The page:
If the teachings ever seem boring, it is generally because we don’t really understand them or are not practicing them. If you find yourself getting bored with Dharma, my suggestion is always to return to those aspects of Dharma that work for you, that got you interested in the first place – whatever those are, everyone is different. Get that back, re-engage, and, on that foundation, you can then go back to that difficult subject without getting bent out of shape if it’s hard. Dharma progress is based on feeling happy and confident, not feeling worried or inadequate because we don’t understand everything.

Valuable, interesting, enjoyable

Buddhism specializes in finding meaning in life AND increasing our attention span or ability to concentrate, therefore providing the perfect antidote to these two causes of boredom. If we can find meaning in what we are doing — find it valuable, interesting, and enjoyable as I explain here – it is not too hard to overcome our distractions. Focusing on it, the boredom will go away. Eventually we’ll be in the zone. 

We must understand that our creativity comes alive when we spend time alone focusing on our projects without distractions.

From a Buddhist technical point of view, to maintain interest and attention span requires what is called the “object-ascertaining mental factors.” A mental factor is a type or state of mind.

First we need “aspiration”, defined as “a mental factor that focuses on a desired object and takes an interest in it.” We can become interested in developing more love, for example, by meditating on the benefits of doing it and disadvantages of not doing it. Buddha explained the benefits of every meditation he taught, probably because he knows how our monkey minds need incentive. We can do something similar for tasks as well — if I bother to take a bit more time to think about why I am writing this blog, for example, that gets me in the mood.

Aspiration leads to firm apprehension, where we can hold our object firmly and understand it more deeply. This gives rise to mindfulness, which in turn gives rise to concentration. These mental factors will directly oppose our lack of attention span.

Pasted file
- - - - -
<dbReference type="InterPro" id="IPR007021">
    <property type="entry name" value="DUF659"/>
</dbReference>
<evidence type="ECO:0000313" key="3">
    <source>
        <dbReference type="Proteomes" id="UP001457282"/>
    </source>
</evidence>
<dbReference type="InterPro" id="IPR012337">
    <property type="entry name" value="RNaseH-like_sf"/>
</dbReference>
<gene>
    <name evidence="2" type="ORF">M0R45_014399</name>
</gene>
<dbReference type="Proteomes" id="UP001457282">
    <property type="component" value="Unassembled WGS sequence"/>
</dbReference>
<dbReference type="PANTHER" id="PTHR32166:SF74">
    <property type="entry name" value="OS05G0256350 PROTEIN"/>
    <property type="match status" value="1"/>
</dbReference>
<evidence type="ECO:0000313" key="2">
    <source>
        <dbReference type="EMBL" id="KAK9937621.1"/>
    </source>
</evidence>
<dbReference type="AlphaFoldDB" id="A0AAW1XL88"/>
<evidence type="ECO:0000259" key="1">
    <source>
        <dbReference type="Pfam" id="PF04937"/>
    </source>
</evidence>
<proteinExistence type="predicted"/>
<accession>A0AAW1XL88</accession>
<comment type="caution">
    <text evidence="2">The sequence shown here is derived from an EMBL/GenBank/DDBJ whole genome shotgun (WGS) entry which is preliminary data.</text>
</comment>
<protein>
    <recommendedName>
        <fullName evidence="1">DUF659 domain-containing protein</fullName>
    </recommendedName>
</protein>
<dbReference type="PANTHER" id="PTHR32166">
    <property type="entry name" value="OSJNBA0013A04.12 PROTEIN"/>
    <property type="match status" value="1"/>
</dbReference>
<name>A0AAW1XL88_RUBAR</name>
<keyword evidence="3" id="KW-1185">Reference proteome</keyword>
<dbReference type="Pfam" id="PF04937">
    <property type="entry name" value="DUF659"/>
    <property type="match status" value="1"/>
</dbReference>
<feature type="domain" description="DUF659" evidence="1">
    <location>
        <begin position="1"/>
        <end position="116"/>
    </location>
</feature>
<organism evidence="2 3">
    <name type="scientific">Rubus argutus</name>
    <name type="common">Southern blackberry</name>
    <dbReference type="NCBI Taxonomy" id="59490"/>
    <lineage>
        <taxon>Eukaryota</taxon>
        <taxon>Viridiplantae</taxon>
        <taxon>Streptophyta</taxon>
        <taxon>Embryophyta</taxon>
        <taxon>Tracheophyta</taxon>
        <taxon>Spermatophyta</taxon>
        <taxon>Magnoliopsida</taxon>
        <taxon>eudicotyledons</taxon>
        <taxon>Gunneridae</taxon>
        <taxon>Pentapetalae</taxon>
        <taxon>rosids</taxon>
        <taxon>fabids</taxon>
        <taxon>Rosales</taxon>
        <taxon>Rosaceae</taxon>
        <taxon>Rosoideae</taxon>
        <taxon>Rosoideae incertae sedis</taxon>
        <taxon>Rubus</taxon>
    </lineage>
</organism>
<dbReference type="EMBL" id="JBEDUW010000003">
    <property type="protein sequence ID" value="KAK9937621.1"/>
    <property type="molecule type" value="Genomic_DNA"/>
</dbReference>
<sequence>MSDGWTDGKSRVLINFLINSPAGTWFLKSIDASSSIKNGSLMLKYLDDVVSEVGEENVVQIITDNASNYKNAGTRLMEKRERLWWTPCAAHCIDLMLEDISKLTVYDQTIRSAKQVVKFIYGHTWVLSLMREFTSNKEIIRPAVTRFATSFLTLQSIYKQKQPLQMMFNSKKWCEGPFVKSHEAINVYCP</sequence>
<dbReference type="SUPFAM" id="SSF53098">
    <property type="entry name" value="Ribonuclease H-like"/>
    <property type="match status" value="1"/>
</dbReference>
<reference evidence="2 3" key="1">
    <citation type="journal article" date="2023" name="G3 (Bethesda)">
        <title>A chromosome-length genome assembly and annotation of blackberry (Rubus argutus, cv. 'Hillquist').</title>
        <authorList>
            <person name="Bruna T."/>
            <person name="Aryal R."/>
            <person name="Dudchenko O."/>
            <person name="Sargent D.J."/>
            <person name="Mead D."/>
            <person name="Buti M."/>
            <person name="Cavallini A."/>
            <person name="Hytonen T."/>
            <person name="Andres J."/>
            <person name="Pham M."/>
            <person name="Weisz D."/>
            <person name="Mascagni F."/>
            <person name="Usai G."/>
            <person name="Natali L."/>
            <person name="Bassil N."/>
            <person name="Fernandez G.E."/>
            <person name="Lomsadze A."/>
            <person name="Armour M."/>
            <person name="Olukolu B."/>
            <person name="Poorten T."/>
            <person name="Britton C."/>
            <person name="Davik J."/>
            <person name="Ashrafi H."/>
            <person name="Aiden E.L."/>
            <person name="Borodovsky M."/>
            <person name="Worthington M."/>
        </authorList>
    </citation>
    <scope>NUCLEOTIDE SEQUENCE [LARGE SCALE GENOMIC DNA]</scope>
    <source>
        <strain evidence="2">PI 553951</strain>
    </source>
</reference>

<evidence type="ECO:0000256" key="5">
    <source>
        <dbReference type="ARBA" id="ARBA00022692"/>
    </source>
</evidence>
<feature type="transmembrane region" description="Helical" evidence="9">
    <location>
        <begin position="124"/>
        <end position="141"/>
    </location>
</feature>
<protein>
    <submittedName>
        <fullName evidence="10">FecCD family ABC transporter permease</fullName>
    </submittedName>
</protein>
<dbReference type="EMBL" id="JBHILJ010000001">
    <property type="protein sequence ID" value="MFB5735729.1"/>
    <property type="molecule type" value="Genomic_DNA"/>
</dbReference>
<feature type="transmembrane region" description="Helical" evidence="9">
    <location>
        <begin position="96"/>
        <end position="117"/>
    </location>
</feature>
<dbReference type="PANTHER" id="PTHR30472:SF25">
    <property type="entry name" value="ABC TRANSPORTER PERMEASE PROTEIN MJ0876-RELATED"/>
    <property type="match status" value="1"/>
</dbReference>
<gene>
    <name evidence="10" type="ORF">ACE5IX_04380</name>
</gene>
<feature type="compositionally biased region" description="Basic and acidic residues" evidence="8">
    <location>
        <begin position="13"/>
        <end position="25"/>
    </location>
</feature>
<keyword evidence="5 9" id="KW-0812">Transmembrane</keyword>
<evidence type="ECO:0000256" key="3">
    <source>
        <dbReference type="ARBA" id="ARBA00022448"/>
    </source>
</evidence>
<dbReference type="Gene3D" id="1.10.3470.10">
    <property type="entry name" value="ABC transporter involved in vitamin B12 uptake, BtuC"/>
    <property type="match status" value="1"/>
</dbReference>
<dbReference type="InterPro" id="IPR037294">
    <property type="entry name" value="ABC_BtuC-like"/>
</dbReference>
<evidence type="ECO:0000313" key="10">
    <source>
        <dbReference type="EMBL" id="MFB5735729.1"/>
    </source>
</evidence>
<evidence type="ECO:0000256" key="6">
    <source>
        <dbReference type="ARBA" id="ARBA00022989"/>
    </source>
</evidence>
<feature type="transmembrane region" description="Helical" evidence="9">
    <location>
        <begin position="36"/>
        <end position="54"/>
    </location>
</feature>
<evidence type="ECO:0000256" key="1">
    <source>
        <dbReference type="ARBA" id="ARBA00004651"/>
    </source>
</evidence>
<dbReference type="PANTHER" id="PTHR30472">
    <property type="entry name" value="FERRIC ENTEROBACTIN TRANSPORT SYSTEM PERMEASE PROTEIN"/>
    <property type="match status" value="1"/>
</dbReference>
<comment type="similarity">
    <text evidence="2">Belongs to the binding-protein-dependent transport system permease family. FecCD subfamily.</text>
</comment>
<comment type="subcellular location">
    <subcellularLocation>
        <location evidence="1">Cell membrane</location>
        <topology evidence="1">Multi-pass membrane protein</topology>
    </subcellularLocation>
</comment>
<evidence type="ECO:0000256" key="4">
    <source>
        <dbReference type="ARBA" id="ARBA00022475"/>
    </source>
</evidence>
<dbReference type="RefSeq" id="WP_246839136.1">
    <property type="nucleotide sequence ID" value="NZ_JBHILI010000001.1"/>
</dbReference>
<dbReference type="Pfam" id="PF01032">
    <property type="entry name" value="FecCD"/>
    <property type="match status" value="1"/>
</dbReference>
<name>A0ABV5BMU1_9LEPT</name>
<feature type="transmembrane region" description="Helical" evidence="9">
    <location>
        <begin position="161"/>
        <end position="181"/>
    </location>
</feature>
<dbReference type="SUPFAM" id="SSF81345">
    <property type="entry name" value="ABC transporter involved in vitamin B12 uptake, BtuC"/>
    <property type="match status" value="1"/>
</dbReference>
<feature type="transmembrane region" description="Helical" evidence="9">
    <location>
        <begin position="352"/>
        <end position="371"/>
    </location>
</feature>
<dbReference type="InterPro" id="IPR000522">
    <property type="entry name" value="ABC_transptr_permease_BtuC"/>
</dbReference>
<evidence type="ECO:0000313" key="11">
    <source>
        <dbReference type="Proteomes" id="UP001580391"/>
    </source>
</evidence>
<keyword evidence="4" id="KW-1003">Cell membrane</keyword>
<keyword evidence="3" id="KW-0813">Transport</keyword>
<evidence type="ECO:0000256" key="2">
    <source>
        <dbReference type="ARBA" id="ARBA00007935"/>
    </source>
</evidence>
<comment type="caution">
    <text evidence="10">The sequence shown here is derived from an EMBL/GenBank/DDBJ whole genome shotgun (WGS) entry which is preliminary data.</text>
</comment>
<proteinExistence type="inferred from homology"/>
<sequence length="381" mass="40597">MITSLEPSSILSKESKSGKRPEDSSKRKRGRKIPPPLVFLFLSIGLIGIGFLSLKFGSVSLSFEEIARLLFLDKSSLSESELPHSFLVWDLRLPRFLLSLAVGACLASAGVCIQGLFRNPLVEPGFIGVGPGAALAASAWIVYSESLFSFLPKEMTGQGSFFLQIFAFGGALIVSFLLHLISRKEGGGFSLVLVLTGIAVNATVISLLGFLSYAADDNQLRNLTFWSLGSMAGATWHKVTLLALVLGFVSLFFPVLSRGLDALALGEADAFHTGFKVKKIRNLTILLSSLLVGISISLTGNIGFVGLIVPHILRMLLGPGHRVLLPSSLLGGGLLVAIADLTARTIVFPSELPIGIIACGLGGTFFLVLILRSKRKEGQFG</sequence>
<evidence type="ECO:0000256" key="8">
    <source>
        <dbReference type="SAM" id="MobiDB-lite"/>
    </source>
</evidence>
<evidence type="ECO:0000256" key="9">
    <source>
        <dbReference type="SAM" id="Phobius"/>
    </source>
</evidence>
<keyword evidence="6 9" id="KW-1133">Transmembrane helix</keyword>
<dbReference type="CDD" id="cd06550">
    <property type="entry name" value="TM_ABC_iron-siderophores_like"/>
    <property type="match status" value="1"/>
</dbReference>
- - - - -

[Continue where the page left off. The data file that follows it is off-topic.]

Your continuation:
Moreover, concentration gives rise to wisdom, with which we can solve our problems permanently. You can read more about these five object-ascertaining mental factors in How to Understand the Mind.

Why the modern world is bad for your brain

Let me just add a little plug here for training in concentration – not only will it overcome boredom, it will also lead to a lot of other benefits. Check out this rather sobering but useful recent article in the media, as well as this incredibly helpful guest article partly inspired by it: Digital addiction and a plan for recovery

I won’t go too much into it here, except to say that completely unchecked distractions are what really destroy us. And it is concentration, not distraction, that brings us peace and joy. Here is a wonderful explanation of why, from Introduction to Buddhism:

When the mind is stilled by concentration, the delusions subside and the mind becomes extremely lucid. At the moment, our minds are intractable, refusing to cooperate with our virtuous intentions; but concentration melts the tension in our body and mind and makes them supple, comfortable and easy to work with.

See, it is concentration that melts the tension in our body and mind, not endless scrolling through our Instagram feeds! (with the exception of Gen Samten’s kadampa.turtles – that HELPS our concentration 😁)

We (at least I) get pulled in by our gadgets because we are addicted, but also in the mistaken assumption that they will help us relax — but do they, do they really?! And, even if they do in smaller quantities, and can sometimes be useful in smaller quantities, the sheer amount of time we are spending following our distractions is what characterizes our modern age perhaps more than anything else. An age that is leading to unprecedented amounts of anxiety, depression, and other mental ills. A bit more from Introduction to Buddhism